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St Paul's, Knightsbridge

The Radio Times gives only very vague indications of Radio 3 broadcasts these days, rarely listing the actual repertoire. So I wasn’t surprised that for a programme curated by myself and brilliantly delivered by the BBC Singers, the RT mentioned only ‘Judith Weir…the Queen…the Queen’s birthday…Wesley, Stainer and Mendelssohn’. But under cover of Royalty, I was able to smuggle some fairly radical choral music (by Piers Hellawell, Michael Finnissy, John Furse, Elliott Carter) onto the airwaves. It has now arrived on iPlayer, where I warmly invite you to join us for the next few weeks. Of course, once on R3’s internet site, the music is impeccably presented, with every title clearly listed and immediately clickable.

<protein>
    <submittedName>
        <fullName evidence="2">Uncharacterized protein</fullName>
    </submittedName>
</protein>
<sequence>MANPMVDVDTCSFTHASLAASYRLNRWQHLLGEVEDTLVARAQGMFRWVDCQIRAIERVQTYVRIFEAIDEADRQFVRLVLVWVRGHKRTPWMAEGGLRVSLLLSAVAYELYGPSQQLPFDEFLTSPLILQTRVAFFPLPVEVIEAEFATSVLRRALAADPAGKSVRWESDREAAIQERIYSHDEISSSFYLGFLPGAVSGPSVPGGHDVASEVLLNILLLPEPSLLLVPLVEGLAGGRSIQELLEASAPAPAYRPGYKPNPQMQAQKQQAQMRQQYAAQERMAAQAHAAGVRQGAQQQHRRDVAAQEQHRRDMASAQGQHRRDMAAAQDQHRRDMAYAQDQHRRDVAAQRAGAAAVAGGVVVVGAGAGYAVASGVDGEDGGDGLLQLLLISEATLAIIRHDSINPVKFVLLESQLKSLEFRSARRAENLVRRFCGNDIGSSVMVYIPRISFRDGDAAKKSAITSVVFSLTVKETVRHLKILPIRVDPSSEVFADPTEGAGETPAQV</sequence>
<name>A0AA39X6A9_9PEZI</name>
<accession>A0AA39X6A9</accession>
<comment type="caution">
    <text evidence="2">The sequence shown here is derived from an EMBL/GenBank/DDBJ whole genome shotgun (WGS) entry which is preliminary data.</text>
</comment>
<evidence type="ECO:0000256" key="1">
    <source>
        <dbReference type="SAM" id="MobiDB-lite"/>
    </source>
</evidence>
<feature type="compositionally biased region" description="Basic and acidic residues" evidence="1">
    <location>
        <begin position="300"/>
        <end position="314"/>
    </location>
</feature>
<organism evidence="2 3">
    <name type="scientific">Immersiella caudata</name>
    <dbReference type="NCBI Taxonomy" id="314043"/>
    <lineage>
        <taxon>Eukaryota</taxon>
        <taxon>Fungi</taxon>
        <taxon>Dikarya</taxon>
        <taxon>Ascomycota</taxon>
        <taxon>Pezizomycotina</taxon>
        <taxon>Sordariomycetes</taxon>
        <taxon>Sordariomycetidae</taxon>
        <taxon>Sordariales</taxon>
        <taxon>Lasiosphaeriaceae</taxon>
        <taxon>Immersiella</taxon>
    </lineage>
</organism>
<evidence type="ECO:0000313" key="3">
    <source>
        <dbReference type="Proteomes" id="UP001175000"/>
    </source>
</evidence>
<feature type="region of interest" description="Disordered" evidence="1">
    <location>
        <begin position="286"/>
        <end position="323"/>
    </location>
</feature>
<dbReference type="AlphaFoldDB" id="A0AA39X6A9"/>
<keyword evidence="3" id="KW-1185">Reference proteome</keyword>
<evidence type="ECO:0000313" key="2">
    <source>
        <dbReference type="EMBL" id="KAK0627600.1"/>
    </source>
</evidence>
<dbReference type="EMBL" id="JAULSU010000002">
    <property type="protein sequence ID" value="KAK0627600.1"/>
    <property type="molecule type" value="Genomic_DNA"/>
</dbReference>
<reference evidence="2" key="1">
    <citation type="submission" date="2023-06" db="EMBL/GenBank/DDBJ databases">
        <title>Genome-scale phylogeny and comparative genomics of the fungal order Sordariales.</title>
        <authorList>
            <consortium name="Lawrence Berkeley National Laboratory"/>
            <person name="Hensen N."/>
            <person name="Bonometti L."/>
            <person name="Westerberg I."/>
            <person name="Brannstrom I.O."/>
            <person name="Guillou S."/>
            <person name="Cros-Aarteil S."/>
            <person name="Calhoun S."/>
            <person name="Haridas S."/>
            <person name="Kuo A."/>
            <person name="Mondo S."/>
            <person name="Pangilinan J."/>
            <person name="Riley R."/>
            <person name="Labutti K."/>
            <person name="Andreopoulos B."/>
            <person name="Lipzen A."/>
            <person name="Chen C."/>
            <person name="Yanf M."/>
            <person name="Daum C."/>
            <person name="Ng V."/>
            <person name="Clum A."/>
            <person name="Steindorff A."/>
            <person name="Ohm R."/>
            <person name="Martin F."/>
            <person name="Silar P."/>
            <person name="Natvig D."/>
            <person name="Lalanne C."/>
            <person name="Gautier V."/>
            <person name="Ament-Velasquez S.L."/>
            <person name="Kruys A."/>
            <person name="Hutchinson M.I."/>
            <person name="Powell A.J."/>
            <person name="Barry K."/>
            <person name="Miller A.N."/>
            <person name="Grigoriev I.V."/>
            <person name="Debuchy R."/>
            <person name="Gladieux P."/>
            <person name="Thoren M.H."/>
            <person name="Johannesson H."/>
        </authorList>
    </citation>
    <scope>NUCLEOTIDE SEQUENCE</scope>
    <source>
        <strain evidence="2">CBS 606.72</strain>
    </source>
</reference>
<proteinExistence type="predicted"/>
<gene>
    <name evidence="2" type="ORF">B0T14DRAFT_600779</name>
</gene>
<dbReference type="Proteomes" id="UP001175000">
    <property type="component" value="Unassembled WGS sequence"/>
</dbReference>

The programme grew around Piers Hellawell’s extended setting of short extracts from Mrs Beeton’s Book of Household Management. The subtle music emphasises the gently philosophical tone and spiritual range of the book, and never satirises it. Pondering the remarkable young author (21 when she began to write her book, 28 when she died) I wondered if musical settings would illuminate other famous women writers of the nineteenth century. They did indeed. John Furse’s setting of Emily Bronte’s poetry created a vivid impression of those dark times lived at Haworth, with literature the only source of illumination. Elliott Carter’s 1938 joyous setting of Musicians Wrestle Everywhere crucially supplemented the known facts of Emily Dickinson’s also rather grim story. Thinking of these difficult, soon interrupted lives, it felt like a miracle that their writings had reached us, and that we were able to commemorate them in this way; as ever, thanks to the generosity of Radio 3 and the skill of the BBC Singers.




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